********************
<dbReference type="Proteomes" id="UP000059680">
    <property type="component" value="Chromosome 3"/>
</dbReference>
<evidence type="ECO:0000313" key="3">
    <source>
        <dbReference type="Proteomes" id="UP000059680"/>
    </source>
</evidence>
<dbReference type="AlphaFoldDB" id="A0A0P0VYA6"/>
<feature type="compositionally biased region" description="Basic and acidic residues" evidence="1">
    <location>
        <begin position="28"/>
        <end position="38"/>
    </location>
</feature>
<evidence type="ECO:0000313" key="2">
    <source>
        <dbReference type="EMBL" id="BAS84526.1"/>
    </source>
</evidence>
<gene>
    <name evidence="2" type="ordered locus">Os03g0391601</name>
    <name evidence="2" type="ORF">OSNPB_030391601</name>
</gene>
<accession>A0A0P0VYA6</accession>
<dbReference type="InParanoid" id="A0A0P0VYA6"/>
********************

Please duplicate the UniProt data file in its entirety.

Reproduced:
<dbReference type="Proteomes" id="UP000059680">
    <property type="component" value="Chromosome 3"/>
</dbReference>
<evidence type="ECO:0000313" key="3">
    <source>
        <dbReference type="Proteomes" id="UP000059680"/>
    </source>
</evidence>
<dbReference type="AlphaFoldDB" id="A0A0P0VYA6"/>
<feature type="compositionally biased region" description="Basic and acidic residues" evidence="1">
    <location>
        <begin position="28"/>
        <end position="38"/>
    </location>
</feature>
<evidence type="ECO:0000313" key="2">
    <source>
        <dbReference type="EMBL" id="BAS84526.1"/>
    </source>
</evidence>
<gene>
    <name evidence="2" type="ordered locus">Os03g0391601</name>
    <name evidence="2" type="ORF">OSNPB_030391601</name>
</gene>
<accession>A0A0P0VYA6</accession>
<dbReference type="InParanoid" id="A0A0P0VYA6"/>